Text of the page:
Although Sam (last year) was initially pleased when his brother-in-law gave Elizabeth a pretty little black dog, he is soon cross when it fouls the house (threatening to throw it out of the window). He shows off the puppies to friends, but is soon having a row with Elizabeth (which typically he regrets very quickly!) over confining the dog to the cellar becaue it still fouls the house. Sam seems to like dogs if they keep quiet (he has complained about barking as well), don't make a mess and are not too doated over!

Rich Merne   Link to this

"who should drive fastest", Boy racers rule in 17th cent.!!! Interesting to note that the two horse rig won. There is no certainty that four horses sharing a similar load to that shared by two, will travel any faster. Also the management of four and their matching is exponentially greater than the ditto of two. In such a situation; other things being equal, I'd put mymoney on the *two horse* any time.

Mary   Link to this

coach v chariot.

OED quotes this Pepys entry to illustrate the use of the term 'chariot' to describe a vehicle that became more common during the 18th century: viz. a light, four-wheeled vehicle with only two, back seats.

Thus Sam is riding in a vehicle that is lighter, and hence more manoeuvrable than a coach, less likely to get bogged down on wet roads and probably less likely to overturn. Not so surprising that he and Sir Wm. Penn won the race.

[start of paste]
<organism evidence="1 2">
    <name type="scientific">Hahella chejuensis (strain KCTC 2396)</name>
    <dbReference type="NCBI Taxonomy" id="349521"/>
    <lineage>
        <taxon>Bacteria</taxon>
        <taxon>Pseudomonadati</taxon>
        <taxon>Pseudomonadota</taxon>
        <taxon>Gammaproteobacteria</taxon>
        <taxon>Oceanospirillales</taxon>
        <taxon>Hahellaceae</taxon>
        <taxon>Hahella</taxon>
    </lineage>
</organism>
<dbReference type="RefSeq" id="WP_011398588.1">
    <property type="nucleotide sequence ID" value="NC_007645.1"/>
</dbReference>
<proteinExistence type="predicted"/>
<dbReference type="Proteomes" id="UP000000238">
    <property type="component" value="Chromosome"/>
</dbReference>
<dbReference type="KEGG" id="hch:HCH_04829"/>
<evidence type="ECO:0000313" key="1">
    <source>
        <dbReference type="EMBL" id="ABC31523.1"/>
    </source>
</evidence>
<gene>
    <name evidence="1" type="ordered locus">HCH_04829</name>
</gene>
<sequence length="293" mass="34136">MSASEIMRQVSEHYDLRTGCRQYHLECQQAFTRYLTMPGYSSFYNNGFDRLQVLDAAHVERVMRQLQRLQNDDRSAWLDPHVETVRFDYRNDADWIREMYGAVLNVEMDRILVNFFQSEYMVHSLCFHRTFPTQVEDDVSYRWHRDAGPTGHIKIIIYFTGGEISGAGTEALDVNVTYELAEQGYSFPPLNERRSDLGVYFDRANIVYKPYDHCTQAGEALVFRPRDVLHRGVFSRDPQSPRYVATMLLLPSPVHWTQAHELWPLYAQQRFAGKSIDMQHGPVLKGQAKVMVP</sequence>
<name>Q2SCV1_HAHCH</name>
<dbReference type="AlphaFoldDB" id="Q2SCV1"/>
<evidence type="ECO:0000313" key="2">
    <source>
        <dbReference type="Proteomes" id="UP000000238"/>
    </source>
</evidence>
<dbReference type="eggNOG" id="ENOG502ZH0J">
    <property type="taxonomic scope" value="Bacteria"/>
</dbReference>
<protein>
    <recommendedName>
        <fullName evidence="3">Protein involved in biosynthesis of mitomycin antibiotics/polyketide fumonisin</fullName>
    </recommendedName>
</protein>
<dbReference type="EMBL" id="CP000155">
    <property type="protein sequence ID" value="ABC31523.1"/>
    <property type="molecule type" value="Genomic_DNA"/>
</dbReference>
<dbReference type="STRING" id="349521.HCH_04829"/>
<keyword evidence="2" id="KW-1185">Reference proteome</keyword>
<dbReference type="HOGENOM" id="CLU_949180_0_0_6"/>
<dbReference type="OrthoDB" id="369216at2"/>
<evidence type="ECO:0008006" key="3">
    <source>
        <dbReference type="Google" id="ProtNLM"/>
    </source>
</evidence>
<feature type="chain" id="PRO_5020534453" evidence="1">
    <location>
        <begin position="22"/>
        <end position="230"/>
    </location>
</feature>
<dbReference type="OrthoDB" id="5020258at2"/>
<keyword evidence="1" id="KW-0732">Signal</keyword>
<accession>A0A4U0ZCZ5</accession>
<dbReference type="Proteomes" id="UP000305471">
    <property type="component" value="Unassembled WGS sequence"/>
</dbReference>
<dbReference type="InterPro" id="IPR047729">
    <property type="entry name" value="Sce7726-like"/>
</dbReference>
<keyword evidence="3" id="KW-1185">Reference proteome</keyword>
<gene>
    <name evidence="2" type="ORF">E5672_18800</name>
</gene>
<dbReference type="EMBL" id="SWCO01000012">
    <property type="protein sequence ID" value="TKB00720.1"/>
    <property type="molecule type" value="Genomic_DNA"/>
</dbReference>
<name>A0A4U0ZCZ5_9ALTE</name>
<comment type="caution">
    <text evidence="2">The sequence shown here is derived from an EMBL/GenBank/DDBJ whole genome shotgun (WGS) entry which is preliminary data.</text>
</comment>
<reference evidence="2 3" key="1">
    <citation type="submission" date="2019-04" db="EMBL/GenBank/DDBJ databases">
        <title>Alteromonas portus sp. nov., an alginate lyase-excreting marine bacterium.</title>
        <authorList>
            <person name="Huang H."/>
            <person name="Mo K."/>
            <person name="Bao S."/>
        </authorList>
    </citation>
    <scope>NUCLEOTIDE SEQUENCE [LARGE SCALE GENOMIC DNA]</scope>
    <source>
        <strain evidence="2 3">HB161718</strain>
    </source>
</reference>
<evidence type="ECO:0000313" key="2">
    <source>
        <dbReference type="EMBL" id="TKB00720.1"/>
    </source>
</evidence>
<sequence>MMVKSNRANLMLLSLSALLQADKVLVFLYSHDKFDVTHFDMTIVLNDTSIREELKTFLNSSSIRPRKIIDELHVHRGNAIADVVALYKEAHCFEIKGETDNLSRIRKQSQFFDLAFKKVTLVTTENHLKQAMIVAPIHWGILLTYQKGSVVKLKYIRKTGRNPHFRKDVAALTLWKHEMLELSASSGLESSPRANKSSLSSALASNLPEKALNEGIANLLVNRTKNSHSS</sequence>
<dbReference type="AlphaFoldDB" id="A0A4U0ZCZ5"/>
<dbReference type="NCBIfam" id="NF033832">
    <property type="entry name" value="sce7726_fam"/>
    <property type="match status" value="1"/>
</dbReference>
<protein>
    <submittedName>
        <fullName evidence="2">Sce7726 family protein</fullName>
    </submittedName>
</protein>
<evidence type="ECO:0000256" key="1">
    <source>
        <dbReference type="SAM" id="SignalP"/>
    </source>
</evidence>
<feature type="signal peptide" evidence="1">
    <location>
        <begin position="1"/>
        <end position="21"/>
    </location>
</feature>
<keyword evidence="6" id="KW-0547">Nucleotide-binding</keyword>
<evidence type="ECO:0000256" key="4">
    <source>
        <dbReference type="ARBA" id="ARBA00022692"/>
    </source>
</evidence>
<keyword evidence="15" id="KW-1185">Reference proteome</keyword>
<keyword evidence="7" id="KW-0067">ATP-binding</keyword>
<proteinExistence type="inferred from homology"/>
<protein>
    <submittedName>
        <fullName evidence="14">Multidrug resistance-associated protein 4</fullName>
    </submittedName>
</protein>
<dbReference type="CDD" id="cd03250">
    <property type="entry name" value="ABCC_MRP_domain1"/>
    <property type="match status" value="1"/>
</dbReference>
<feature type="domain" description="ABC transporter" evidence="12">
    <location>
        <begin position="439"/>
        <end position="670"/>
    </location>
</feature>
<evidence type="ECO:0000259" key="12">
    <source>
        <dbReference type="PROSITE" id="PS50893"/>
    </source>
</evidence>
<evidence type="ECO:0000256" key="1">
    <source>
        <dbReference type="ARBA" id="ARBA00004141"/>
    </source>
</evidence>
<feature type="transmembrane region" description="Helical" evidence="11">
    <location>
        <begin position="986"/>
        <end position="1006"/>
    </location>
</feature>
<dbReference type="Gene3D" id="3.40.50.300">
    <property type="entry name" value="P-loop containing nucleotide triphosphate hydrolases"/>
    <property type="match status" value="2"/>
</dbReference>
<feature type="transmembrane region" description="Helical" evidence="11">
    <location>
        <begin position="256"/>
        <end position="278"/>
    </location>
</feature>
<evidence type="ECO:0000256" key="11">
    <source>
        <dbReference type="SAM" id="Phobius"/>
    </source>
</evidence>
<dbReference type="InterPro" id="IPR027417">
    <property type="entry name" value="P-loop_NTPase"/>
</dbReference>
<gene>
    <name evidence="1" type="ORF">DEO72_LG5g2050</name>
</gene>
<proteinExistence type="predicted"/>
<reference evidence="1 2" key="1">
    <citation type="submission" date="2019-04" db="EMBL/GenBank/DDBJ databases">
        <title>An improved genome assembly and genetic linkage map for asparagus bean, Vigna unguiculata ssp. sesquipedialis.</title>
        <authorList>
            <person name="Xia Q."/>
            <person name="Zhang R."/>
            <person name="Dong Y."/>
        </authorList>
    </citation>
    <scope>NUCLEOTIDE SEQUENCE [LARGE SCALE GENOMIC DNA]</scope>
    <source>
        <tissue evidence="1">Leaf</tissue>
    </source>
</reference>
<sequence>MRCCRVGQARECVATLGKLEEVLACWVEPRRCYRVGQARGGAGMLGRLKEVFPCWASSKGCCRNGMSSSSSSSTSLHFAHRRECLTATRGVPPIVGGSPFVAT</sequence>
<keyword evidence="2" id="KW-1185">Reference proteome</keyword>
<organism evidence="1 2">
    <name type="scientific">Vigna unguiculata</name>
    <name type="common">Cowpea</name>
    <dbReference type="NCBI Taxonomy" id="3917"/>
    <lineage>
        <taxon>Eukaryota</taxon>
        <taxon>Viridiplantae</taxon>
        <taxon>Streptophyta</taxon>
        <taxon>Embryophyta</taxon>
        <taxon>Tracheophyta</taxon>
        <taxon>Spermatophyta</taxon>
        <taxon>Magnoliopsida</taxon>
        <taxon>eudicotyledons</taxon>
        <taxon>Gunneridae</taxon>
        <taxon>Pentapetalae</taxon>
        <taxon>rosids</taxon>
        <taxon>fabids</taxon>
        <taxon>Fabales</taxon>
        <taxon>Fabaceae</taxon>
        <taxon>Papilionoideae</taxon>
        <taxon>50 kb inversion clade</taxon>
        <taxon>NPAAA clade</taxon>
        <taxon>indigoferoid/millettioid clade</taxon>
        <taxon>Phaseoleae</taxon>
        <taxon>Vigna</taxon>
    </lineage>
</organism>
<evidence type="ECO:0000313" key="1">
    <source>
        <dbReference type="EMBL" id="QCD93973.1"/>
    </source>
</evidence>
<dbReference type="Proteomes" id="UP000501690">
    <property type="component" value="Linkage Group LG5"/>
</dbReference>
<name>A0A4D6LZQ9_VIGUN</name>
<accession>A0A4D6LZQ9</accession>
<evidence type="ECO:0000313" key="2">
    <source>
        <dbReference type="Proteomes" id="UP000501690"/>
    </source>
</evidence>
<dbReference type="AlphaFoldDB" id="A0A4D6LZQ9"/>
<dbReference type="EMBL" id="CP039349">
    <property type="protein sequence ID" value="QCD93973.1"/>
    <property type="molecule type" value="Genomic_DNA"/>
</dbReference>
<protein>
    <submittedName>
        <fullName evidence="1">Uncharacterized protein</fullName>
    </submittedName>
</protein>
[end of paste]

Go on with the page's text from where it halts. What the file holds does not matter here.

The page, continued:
StewartMcI   Link to this

On Dogs and Sermons...

"Many are chosen, but few come when you call them..." CANINES 3.5

Kevin Sheerstone   Link to this

Stewart McI:

Bloody briliant.

Terry Foreman   Link to this

"heard Mr. Radcliffe...preach upon 'Nay, let him take all, since my Lord the King is returned,' &c.; "

L&M; say the text is a loose recollection of 2 Samuel 19:30: " And Mephibosheth said unto the king, Yea, let him take all, forasmuch as my lord the king is come again in peace unto his own house." (KJV) Very fit for the occasion.

Terry Foreman   Link to this

Last year in the House of Commons on this day http://www.british-history.ac.uk/report.aspx?co...

Anniversary of the Restoration.

Resolved, That a Bill be prepared for keeping of a perpetual Anniversary, for a Day of Thanksgiving to God, for the great Blessing and Mercy he hath been graciously pleased to vouchsafe to the People of these Kingdoms, after their manifold and grievous Sufferings, in the Restoration of his Majesty, with Safety, to his People and Kingdoms: And that the Nine-and-twentieth Day of May, in every Year, being the Birth Day of his Sacred Majesty, and the Day of his Majesty's Return to his Parliament, be yearly set apart for that Purpose.